Why Refugees’ Fate Concerns All of Us
A twofold catastrophe is taking place before our eyes: the Syrian civil war is still claiming countless human lives. Millions of Syrians are fleeing from their homes. Some of them risk the crossing from Egypt to Europe. Each year, hundreds of people die in the course of this endeavour; the Mediterranean is thus the world’s most perilous maritime border.
"Zeit" reporter Wolfgang Bauer has accompanied Syrian refugees. In their hideouts in Egypt, on the boats, on the streets of Europe. He describes the fates concealed behind the abstract figures, and the dramatic circumstances of flight. An authentic document and at the same time a passionate appeal for a more humanitarian refugee policy.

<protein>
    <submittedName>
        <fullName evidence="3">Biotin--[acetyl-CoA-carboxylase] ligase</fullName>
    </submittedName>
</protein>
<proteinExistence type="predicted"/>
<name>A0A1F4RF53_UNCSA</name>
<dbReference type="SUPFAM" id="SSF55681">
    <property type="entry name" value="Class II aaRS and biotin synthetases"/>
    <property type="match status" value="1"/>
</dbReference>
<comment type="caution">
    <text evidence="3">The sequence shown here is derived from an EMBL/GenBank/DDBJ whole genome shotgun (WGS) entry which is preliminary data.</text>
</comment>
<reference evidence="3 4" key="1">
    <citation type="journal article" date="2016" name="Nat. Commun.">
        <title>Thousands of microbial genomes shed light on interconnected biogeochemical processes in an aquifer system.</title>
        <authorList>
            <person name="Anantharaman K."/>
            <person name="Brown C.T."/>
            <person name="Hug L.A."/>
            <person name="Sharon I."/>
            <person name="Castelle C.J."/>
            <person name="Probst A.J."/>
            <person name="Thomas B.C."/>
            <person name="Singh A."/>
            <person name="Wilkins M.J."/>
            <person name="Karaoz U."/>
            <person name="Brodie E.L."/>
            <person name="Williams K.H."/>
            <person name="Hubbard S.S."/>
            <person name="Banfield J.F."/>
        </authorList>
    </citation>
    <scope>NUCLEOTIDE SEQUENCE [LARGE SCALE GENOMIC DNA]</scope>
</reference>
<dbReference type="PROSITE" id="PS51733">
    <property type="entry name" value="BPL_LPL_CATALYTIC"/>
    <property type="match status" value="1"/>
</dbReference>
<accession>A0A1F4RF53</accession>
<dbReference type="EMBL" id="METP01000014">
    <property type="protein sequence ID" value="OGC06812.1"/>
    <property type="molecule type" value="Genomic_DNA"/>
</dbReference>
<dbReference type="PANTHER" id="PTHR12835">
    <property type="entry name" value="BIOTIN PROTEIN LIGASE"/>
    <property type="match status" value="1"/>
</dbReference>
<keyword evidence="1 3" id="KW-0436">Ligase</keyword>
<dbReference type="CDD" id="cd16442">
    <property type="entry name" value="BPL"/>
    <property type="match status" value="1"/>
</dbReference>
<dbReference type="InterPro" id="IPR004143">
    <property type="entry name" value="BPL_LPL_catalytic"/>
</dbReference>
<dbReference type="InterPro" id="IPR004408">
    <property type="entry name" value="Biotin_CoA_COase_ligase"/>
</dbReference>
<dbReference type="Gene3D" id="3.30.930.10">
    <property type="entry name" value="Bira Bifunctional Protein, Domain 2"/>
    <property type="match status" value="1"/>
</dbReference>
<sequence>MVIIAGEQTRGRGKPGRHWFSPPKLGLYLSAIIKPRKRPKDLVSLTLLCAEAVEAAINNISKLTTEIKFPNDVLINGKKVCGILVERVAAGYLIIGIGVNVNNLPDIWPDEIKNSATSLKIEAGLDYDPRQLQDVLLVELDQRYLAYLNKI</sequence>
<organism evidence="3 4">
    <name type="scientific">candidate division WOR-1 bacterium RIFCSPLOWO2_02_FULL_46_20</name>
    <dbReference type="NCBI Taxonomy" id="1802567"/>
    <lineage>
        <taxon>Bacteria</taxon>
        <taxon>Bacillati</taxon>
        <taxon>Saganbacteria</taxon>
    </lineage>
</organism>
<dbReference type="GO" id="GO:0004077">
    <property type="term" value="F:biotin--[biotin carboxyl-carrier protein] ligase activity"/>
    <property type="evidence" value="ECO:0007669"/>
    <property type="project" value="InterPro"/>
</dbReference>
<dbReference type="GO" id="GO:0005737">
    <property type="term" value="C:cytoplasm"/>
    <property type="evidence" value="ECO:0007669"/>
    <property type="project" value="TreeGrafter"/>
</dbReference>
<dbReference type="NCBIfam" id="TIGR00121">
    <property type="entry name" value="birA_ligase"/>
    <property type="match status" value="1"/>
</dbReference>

“I’m a journalist, not an activist,” says Wolfgang Bauer. “I’m a story teller and I try to tell these stories so precisely, and if you will, so authentically that readers can empathise with my protagonists, that they really believe that they have been thrust into these people’s bodies, into their minds. It’s important to portray these individual cases, make the reasons why people flee understandable, and what they hope for here. In journalism this is only possible in the form of reportage. And as a reporter one has to be on location to do this. When I am looking for topics I rarely start with hypotheses, but instead with the stories of individual people.”